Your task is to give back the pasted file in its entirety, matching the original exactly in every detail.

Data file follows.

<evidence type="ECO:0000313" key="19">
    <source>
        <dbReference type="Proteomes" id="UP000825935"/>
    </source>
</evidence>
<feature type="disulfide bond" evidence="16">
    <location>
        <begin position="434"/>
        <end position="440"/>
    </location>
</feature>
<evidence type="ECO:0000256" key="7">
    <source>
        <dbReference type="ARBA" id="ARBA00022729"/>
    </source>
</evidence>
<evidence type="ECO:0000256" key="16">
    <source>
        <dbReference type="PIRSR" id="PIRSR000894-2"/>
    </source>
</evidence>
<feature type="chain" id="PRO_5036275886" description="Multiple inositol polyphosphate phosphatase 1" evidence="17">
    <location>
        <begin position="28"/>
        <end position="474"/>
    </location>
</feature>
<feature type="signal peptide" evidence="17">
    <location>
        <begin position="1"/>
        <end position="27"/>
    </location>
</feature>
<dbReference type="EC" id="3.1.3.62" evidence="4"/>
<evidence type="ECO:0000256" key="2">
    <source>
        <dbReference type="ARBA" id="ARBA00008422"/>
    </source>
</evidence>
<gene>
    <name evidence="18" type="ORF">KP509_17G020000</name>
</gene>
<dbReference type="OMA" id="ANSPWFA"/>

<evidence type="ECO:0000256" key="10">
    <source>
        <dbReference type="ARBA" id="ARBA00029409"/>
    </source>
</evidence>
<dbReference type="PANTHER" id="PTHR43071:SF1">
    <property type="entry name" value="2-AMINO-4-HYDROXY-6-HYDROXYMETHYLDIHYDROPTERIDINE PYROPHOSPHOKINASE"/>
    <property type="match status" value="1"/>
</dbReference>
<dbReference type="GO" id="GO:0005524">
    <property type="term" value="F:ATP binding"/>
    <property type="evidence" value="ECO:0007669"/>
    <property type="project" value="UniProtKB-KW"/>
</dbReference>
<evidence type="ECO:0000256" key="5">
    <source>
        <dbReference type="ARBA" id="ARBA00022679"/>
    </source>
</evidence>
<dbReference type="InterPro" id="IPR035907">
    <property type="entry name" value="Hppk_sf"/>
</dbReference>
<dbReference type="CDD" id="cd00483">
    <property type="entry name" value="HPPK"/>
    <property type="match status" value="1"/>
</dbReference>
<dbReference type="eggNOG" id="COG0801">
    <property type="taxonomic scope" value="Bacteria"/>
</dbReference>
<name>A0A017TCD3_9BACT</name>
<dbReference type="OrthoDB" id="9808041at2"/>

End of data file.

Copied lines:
<evidence type="ECO:0000313" key="19">
    <source>
        <dbReference type="Proteomes" id="UP000825935"/>
    </source>
</evidence>
<feature type="disulfide bond" evidence="16">
    <location>
        <begin position="434"/>
        <end position="440"/>
    </location>
</feature>
<evidence type="ECO:0000256" key="7">
    <source>
        <dbReference type="ARBA" id="ARBA00022729"/>
    </source>
</evidence>
<evidence type="ECO:0000256" key="16">
    <source>
        <dbReference type="PIRSR" id="PIRSR000894-2"/>
    </source>
</evidence>
<feature type="chain" id="PRO_5036275886" description="Multiple inositol polyphosphate phosphatase 1" evidence="17">
    <location>
        <begin position="28"/>
        <end position="474"/>
    </location>
</feature>
<feature type="signal peptide" evidence="17">
    <location>
        <begin position="1"/>
        <end position="27"/>
    </location>
</feature>
<dbReference type="EC" id="3.1.3.62" evidence="4"/>
<evidence type="ECO:0000256" key="2">
    <source>
        <dbReference type="ARBA" id="ARBA00008422"/>
    </source>
</evidence>
<gene>
    <name evidence="18" type="ORF">KP509_17G020000</name>
</gene>
<dbReference type="OMA" id="ANSPWFA"/>

<evidence type="ECO:0000256" key="10">
    <source>
        <dbReference type="ARBA" id="ARBA00029409"/>
    </source>
</evidence>
<dbReference type="PANTHER" id="PTHR43071:SF1">
    <property type="entry name" value="2-AMINO-4-HYDROXY-6-HYDROXYMETHYLDIHYDROPTERIDINE PYROPHOSPHOKINASE"/>
    <property type="match status" value="1"/>
</dbReference>
<dbReference type="GO" id="GO:0005524">
    <property type="term" value="F:ATP binding"/>
    <property type="evidence" value="ECO:0007669"/>
    <property type="project" value="UniProtKB-KW"/>
</dbReference>
<evidence type="ECO:0000256" key="5">
    <source>
        <dbReference type="ARBA" id="ARBA00022679"/>
    </source>
</evidence>
<dbReference type="InterPro" id="IPR035907">
    <property type="entry name" value="Hppk_sf"/>
</dbReference>
<dbReference type="CDD" id="cd00483">
    <property type="entry name" value="HPPK"/>
    <property type="match status" value="1"/>
</dbReference>
<dbReference type="eggNOG" id="COG0801">
    <property type="taxonomic scope" value="Bacteria"/>
</dbReference>
<name>A0A017TCD3_9BACT</name>
<dbReference type="OrthoDB" id="9808041at2"/>